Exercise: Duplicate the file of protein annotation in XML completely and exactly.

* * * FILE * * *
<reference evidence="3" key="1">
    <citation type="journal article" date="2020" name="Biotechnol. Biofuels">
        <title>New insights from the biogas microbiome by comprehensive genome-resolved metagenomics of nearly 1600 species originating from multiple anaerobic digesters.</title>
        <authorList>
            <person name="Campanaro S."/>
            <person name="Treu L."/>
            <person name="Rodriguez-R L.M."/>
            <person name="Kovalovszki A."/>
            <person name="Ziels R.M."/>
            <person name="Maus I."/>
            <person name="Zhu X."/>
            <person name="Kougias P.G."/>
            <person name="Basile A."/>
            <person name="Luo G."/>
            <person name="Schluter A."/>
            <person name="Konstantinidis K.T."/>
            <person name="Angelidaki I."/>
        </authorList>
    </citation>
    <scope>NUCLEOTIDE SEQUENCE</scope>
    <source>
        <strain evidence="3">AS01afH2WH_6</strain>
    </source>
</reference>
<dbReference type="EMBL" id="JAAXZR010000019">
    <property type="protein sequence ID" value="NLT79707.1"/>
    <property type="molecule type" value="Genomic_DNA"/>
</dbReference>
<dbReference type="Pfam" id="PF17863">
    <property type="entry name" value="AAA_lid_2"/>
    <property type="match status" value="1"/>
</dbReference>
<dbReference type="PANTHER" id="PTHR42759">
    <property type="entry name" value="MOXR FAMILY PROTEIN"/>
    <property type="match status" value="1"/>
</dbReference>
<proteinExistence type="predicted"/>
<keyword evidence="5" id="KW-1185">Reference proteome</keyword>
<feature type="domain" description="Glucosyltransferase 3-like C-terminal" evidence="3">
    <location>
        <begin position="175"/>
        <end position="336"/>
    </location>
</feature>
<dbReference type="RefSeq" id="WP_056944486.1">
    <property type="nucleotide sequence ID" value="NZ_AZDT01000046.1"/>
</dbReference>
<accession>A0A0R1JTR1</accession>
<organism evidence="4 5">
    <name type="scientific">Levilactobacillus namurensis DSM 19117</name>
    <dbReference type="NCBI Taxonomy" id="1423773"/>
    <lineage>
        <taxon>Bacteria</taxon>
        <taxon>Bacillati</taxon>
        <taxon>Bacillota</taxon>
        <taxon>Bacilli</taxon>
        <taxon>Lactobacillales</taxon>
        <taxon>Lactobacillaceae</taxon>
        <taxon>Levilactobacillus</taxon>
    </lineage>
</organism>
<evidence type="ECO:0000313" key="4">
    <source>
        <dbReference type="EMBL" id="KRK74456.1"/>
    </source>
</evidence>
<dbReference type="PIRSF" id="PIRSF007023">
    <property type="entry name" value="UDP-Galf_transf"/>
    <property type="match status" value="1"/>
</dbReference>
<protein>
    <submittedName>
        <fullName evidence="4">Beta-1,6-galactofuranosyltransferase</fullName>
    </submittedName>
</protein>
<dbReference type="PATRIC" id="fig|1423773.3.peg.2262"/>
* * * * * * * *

<reference evidence="3" key="1">
    <citation type="journal article" date="2020" name="Biotechnol. Biofuels">
        <title>New insights from the biogas microbiome by comprehensive genome-resolved metagenomics of nearly 1600 species originating from multiple anaerobic digesters.</title>
        <authorList>
            <person name="Campanaro S."/>
            <person name="Treu L."/>
            <person name="Rodriguez-R L.M."/>
            <person name="Kovalovszki A."/>
            <person name="Ziels R.M."/>
            <person name="Maus I."/>
            <person name="Zhu X."/>
            <person name="Kougias P.G."/>
            <person name="Basile A."/>
            <person name="Luo G."/>
            <person name="Schluter A."/>
            <person name="Konstantinidis K.T."/>
            <person name="Angelidaki I."/>
        </authorList>
    </citation>
    <scope>NUCLEOTIDE SEQUENCE</scope>
    <source>
        <strain evidence="3">AS01afH2WH_6</strain>
    </source>
</reference>
<dbReference type="EMBL" id="JAAXZR010000019">
    <property type="protein sequence ID" value="NLT79707.1"/>
    <property type="molecule type" value="Genomic_DNA"/>
</dbReference>
<dbReference type="Pfam" id="PF17863">
    <property type="entry name" value="AAA_lid_2"/>
    <property type="match status" value="1"/>
</dbReference>
<dbReference type="PANTHER" id="PTHR42759">
    <property type="entry name" value="MOXR FAMILY PROTEIN"/>
    <property type="match status" value="1"/>
</dbReference>
<proteinExistence type="predicted"/>
<keyword evidence="5" id="KW-1185">Reference proteome</keyword>
<feature type="domain" description="Glucosyltransferase 3-like C-terminal" evidence="3">
    <location>
        <begin position="175"/>
        <end position="336"/>
    </location>
</feature>
<dbReference type="RefSeq" id="WP_056944486.1">
    <property type="nucleotide sequence ID" value="NZ_AZDT01000046.1"/>
</dbReference>
<accession>A0A0R1JTR1</accession>
<organism evidence="4 5">
    <name type="scientific">Levilactobacillus namurensis DSM 19117</name>
    <dbReference type="NCBI Taxonomy" id="1423773"/>
    <lineage>
        <taxon>Bacteria</taxon>
        <taxon>Bacillati</taxon>
        <taxon>Bacillota</taxon>
        <taxon>Bacilli</taxon>
        <taxon>Lactobacillales</taxon>
        <taxon>Lactobacillaceae</taxon>
        <taxon>Levilactobacillus</taxon>
    </lineage>
</organism>
<evidence type="ECO:0000313" key="4">
    <source>
        <dbReference type="EMBL" id="KRK74456.1"/>
    </source>
</evidence>
<dbReference type="PIRSF" id="PIRSF007023">
    <property type="entry name" value="UDP-Galf_transf"/>
    <property type="match status" value="1"/>
</dbReference>
<protein>
    <submittedName>
        <fullName evidence="4">Beta-1,6-galactofuranosyltransferase</fullName>
    </submittedName>
</protein>
<dbReference type="PATRIC" id="fig|1423773.3.peg.2262"/>